By Maureen Gilmer, IU Health senior writer, firstname.lastname@example.org
It was love at first sight.
Emmalyn Allgood couldn’t believe it when she came face to face with the little pup named Maverick.
The cockapoo had a sweet, crooked smile that reminded her of herself.
“Mommy, look! He has a cleft just like me!”
A cleft lip happens when the tissue that makes up the lip does not join completely before birth, resulting in an opening in the upper lip. A cleft palate is an opening in the roof of the mouth, generally requiring multiple surgeries over time.
Emmalyn, daughter of April and Jack Allgood of Brownsburg, was born with a cleft lip and palate and had two surgeries at Riley Hospital for Children in her first year of life.
“For sure, she’ll have two more,” April said. “Riley has been our saving grace. They are like angels from heaven.”
Now 5, Emmalyn has not let her cleft get in the way of living her best life. She is active in cheer, soccer and gymnastics.
And now she has a best buddy in the form of a dog named Maverick, thanks to a matchmaking service of sorts and good people.
It all started when Celeste Edwards, owner of a small cockapoo breeder named Heavenly Cockapoos, discovered one of the pups in a new litter had a cleft lip.
She thought it would be fitting for him to go to a cleft-affected family, so she reached out to Caitlin Church, coordinator of Riley’s Cleft & Craniofacial Program, for help.
Church in turn contacted Monica Bush, founder of Legendary Smiles, a local parent-led cleft support group.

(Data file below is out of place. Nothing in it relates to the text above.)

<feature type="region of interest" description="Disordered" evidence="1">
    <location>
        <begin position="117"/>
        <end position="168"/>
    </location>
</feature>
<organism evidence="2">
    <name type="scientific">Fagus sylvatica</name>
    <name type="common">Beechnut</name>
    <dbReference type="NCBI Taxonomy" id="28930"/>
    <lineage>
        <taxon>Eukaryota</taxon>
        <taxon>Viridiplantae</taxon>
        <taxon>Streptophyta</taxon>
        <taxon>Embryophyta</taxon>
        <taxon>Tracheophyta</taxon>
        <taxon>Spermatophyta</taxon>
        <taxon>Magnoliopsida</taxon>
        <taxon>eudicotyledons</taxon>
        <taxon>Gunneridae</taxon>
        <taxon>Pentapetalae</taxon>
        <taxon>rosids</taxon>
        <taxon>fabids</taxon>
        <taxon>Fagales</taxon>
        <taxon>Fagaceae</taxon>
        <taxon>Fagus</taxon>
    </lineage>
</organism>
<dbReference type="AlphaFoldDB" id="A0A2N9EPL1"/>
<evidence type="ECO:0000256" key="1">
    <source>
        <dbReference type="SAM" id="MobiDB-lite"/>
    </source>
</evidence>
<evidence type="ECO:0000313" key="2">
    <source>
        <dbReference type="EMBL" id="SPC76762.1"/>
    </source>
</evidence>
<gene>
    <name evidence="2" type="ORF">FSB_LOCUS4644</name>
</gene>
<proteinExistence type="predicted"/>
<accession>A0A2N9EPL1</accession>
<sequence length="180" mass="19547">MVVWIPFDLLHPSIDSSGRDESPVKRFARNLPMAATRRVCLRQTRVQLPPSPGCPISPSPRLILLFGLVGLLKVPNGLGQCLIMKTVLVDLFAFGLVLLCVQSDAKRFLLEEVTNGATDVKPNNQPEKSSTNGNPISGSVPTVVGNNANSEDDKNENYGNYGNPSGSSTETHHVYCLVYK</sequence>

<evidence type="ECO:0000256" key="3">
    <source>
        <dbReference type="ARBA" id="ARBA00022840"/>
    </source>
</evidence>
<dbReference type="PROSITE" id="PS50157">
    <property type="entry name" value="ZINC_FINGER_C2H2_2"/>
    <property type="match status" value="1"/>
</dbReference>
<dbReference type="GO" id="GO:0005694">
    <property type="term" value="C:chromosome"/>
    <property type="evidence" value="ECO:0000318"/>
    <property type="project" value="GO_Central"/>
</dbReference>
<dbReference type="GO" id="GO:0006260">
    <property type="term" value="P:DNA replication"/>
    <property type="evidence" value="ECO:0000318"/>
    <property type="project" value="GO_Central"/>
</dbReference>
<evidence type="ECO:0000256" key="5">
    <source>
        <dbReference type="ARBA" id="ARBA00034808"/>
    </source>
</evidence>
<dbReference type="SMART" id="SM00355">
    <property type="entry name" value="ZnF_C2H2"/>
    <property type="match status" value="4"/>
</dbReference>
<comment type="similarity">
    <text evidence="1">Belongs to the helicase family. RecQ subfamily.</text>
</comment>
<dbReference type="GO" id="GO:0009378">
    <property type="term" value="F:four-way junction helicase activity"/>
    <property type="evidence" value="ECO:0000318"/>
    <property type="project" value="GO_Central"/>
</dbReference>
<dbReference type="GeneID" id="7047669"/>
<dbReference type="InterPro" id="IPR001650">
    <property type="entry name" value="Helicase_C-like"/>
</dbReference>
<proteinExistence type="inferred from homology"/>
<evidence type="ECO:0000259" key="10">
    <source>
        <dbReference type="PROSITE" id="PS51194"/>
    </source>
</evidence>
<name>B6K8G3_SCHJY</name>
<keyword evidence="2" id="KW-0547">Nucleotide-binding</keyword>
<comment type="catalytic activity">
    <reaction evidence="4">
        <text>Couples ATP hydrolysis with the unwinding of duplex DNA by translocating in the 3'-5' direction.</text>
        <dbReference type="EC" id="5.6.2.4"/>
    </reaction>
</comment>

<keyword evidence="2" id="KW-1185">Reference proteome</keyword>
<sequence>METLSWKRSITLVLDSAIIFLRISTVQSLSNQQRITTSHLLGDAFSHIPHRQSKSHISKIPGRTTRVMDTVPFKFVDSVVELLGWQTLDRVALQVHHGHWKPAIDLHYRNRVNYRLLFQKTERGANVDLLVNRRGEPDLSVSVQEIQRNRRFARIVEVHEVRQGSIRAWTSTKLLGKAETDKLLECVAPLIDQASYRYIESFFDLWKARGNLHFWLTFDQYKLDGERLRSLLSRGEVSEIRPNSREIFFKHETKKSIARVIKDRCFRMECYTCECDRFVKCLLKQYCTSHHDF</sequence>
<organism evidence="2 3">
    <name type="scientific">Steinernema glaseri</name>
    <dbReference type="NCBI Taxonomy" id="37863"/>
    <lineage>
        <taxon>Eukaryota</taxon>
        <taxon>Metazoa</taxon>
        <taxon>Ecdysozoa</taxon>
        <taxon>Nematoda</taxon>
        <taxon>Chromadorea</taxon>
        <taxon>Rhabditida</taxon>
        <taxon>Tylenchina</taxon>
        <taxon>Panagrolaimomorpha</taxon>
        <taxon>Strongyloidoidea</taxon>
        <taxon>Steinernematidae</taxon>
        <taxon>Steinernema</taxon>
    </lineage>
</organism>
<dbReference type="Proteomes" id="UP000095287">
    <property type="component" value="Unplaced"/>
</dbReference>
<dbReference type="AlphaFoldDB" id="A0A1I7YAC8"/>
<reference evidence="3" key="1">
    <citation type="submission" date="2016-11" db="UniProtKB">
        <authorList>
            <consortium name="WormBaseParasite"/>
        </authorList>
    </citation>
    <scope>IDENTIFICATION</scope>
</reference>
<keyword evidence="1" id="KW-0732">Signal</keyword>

Bush and her husband have a 10-year-old son born with a cleft lip and palate who is also treated at Riley. While Legendary Smiles was formed in 2020, Bush has been advocating for the cleft community for the past decade.
“We have been through the gamut of a complicated cleft case, and I think we can help people,” she said. “We birthed Legendary Smiles out of the need we had in our own hearts to be that listening ear for people and help them navigate the journey.”
It’s a lot to handle for any parent, she said, so when she heard about the puppy in need of a good home, she shared a post on her group’s Facebook page, looking for a forever home for Maverick in a cleft-affected family.
Within hours, they had matched Maverick with Emmalyn.
“He is a perfect fit for our family,” said April, recalling how she cried over the phone with Edwards and realized “it was a God thing” that Maverick was to come into their lives.
Still just a few months old, Maverick has found a forever friend in Emmalyn, and the same goes for her.
The relationship is a blessing for both.
“As a cleft-affected family, we’ve been able to buy stuffed animals with cleft and we have a lot of books about it,” April said.
Emmalyn, who just started preschool, even made her own book, which she shared with her classmates.
“She is super proud and loves to tell people about her cleft, but having Maverick has been the best thing ever. His little tooth sticks out and she has a tooth growing in her cleft as well,” April said.
“I think it’s been so powerful for her because she gets to see that every single day. It has really helped her realize she’s perfect just the way she is.”
Bush, whose background is in social work, is thrilled to have played a part in connecting Emmalyn and Maverick.
“She is always going to remember this. To have a little therapy dog right next to you as a best buddy, you couldn’t ask for more,” she said.
And sharing their story is a wonderful way to educate people about the complexities of cleft and craniofacial issues, Bush said.
In the end though, she wants to put a smile on people’s faces.
“If people can look at this story and find a little bit of hope and good faith, that’s all we care about.”